Radiation therapy uses high-energy rays that disrupt the DNA of targeted cells and induce cell death, which then decreases the size of the tumor.5 Lichter AS, Lawrence TS. Recent advances in radiation oncology. N Engl J Med. 1995;332(6):371-9. To optimally deliver the high-energy rays to the site of the tumor yet protect surrounding tissues, radiation planning is performed before the radiation procedure; basically, imaging of the tumor site is mapped while the patient is positioned in the same manner as the upcoming treatment.6 Vissink A, Burlage FR, Spjkervet FKL, Jansma J, Coppes RP. Prevention and treatment of the consequences of head and neck radiotherapy. Crit Rev Oral Biol Med. 2003;14(3):213-225. Then, during radiation therapy treatment, the patient is carefully positioned in the same place and the beams deliver radiation therapy to the tumor.

Radiation therapy can have the following side effects:

  • Inflammation of the membranes lining the mouth (mucositis); approximately 50 percent of patients who are administered radiation therapy develop this symptom at the time of treatment, and it can cause pain and interfere with eating and/or swallowing7, Argiris A, Karamouzis MV, Raben D, Ferris RL. Head and neck cancer. Lancet. 2008;371:1695-1709.8 Forastiere A, Koch W, Trotti A, Sidransky D. Head and Neck Cancer. N Engl J Med. 2001;345(26):1890-1900.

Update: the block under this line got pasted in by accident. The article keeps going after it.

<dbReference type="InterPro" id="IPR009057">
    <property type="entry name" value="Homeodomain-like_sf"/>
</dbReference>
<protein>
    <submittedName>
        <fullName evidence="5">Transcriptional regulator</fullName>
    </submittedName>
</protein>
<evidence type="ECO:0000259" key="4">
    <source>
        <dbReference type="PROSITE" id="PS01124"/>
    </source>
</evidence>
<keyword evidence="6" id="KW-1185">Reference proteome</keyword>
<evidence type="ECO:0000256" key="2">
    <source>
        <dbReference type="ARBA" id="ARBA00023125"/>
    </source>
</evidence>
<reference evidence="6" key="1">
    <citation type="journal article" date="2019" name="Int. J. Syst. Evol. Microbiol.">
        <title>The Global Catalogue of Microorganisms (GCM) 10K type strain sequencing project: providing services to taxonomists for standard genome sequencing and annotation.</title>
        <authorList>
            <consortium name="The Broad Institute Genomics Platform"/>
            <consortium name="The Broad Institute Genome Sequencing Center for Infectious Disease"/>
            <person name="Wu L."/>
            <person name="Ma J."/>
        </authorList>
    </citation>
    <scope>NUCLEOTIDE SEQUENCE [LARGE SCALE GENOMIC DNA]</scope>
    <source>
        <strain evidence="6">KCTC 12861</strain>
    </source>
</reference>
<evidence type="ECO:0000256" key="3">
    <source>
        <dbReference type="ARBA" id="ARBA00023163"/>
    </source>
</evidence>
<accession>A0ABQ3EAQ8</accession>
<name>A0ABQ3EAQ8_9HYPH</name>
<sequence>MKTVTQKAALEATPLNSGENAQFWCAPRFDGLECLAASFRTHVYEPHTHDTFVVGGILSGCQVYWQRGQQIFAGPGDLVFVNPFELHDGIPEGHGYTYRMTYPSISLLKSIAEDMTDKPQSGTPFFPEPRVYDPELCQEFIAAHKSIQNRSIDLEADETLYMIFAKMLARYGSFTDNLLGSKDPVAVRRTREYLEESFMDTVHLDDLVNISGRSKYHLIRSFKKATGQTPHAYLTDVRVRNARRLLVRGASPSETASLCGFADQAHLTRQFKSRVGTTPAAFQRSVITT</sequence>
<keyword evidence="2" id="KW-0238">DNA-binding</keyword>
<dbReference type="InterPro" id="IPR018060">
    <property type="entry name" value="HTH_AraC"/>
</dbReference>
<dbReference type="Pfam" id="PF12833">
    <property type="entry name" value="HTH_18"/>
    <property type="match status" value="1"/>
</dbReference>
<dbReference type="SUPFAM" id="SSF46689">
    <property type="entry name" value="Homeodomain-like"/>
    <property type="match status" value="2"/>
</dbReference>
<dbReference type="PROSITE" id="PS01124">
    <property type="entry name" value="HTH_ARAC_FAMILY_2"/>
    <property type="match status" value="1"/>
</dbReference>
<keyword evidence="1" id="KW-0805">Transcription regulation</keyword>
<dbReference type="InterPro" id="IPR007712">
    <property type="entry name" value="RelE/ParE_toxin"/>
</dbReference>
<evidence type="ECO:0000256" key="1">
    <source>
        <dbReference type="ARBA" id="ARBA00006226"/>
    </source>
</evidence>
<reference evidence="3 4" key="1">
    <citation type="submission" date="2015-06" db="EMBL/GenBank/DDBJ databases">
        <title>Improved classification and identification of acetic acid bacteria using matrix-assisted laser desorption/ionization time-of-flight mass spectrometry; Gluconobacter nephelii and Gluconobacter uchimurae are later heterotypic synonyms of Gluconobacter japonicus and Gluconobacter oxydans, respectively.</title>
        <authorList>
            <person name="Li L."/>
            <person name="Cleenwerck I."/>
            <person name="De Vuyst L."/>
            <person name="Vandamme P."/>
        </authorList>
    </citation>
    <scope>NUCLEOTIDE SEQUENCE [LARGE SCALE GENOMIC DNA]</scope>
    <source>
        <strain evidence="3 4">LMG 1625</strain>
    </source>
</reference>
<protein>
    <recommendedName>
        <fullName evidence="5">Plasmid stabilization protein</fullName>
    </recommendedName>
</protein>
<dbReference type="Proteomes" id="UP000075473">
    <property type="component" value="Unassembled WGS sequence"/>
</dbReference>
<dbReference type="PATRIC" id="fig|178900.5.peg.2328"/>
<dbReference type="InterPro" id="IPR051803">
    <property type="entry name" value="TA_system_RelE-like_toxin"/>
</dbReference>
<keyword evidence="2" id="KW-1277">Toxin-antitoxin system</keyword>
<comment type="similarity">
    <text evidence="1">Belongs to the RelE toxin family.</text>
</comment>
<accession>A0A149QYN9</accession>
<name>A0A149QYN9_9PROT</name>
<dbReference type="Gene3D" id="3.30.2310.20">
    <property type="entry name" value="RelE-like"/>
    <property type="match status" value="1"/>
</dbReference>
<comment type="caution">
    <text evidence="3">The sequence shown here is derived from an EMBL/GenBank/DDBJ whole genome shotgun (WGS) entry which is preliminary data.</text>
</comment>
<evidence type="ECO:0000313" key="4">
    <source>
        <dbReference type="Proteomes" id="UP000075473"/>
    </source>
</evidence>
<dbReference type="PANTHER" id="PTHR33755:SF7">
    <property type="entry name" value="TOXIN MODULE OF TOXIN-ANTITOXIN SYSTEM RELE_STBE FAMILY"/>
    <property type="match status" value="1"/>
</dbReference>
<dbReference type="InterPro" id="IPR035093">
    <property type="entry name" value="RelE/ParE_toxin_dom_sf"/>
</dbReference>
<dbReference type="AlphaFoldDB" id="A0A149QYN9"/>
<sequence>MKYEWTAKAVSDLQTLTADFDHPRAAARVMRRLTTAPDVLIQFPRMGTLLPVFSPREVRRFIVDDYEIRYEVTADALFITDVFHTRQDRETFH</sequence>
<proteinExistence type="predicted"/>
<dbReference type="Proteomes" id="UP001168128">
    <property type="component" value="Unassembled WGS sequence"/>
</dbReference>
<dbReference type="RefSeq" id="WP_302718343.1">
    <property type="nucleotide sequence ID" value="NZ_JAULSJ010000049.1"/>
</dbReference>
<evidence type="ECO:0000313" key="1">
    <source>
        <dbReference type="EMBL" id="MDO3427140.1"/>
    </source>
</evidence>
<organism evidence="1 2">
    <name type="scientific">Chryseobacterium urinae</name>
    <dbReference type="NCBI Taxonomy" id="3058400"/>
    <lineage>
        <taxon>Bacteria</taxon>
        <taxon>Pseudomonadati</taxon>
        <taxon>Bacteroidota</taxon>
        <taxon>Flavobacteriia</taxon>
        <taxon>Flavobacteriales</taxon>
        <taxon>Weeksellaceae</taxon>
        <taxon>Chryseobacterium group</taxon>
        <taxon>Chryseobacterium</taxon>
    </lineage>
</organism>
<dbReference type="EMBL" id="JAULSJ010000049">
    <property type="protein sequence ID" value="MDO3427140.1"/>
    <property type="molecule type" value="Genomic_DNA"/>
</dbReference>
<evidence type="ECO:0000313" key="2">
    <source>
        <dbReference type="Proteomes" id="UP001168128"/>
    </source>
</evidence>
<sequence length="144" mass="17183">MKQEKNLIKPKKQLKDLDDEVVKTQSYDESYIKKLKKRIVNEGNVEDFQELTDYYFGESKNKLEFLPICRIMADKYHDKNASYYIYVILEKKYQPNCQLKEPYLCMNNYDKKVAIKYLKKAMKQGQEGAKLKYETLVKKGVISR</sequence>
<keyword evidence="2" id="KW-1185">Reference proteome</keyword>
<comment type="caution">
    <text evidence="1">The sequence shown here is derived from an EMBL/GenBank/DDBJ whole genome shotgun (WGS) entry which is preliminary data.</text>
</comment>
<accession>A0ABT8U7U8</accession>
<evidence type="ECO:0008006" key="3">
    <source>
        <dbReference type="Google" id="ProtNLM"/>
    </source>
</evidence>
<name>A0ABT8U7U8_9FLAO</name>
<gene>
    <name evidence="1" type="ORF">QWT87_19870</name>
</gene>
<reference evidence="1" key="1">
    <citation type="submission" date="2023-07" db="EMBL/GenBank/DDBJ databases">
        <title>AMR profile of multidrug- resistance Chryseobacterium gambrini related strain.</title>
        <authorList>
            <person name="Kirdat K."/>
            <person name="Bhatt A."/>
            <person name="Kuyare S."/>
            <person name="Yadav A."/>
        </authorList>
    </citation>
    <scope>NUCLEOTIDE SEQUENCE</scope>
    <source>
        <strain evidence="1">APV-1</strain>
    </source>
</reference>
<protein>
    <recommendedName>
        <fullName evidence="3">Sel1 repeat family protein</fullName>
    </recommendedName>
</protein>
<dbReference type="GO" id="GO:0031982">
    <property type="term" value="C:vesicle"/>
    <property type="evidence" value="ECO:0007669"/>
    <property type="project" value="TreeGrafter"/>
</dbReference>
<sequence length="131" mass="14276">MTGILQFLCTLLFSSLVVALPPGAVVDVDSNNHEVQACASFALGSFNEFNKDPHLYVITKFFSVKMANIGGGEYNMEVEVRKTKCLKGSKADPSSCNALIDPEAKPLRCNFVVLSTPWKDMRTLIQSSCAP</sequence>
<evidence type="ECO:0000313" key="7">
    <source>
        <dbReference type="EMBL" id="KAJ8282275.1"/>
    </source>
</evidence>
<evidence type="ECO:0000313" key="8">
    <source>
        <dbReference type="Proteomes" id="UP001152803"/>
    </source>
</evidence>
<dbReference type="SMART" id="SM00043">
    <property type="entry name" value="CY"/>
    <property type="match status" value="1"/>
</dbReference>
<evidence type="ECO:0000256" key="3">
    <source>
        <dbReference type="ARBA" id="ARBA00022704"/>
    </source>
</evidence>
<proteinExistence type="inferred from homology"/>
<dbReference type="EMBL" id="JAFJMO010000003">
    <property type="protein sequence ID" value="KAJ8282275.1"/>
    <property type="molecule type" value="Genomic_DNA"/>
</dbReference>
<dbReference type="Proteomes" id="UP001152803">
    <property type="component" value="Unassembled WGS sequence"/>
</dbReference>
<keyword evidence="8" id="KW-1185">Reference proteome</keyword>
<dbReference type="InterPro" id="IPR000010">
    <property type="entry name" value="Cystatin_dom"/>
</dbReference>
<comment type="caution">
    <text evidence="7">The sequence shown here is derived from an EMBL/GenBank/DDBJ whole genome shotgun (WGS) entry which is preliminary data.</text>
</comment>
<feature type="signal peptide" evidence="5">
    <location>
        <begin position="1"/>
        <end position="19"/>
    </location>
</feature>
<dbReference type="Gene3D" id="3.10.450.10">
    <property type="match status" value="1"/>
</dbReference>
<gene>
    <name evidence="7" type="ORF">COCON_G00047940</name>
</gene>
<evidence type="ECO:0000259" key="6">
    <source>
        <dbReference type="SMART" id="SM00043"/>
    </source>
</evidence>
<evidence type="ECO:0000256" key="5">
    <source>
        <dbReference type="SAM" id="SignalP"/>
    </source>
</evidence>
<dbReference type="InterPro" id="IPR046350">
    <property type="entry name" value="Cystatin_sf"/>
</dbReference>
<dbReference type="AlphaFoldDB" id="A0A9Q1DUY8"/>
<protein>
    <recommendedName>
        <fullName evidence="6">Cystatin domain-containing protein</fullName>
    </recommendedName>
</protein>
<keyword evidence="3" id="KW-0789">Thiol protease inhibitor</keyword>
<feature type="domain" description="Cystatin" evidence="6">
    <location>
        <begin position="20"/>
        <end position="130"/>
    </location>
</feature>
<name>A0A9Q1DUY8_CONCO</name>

• Alteration in taste7, Argiris A, Karamouzis MV, Raben D, Ferris RL. Head and neck cancer. Lancet. 2008;371:1695-1709.8 Forastiere A, Koch W, Trotti A, Sidransky D. Head and Neck Cancer. N Engl J Med. 2001;345(26):1890-1900.
  • Decreased salivation7, Argiris A, Karamouzis MV, Raben D, Ferris RL. Head and neck cancer. Lancet. 2008;371:1695-1709.(xerostomia)
  • Changes in voice (e.g., hoarse voice)7 Argiris A, Karamouzis MV, Raben D, Ferris RL. Head and neck cancer. Lancet. 2008;371:1695-1709.
  • Difficulty opening the mouth (trismus)6 Vissink A, Burlage FR, Spjkervet FKL, Jansma J, Coppes RP. Prevention and treatment of the consequences of head and neck radiotherapy. Crit Rev Oral Biol Med. 2003;14(3):213-225.
  • Cavities, which are likely due to decreased salivation6 Vissink A, Burlage FR, Spjkervet FKL, Jansma J, Coppes RP. Prevention and treatment of the consequences of head and neck radiotherapy. Crit Rev Oral Biol Med. 2003;14(3):213-225.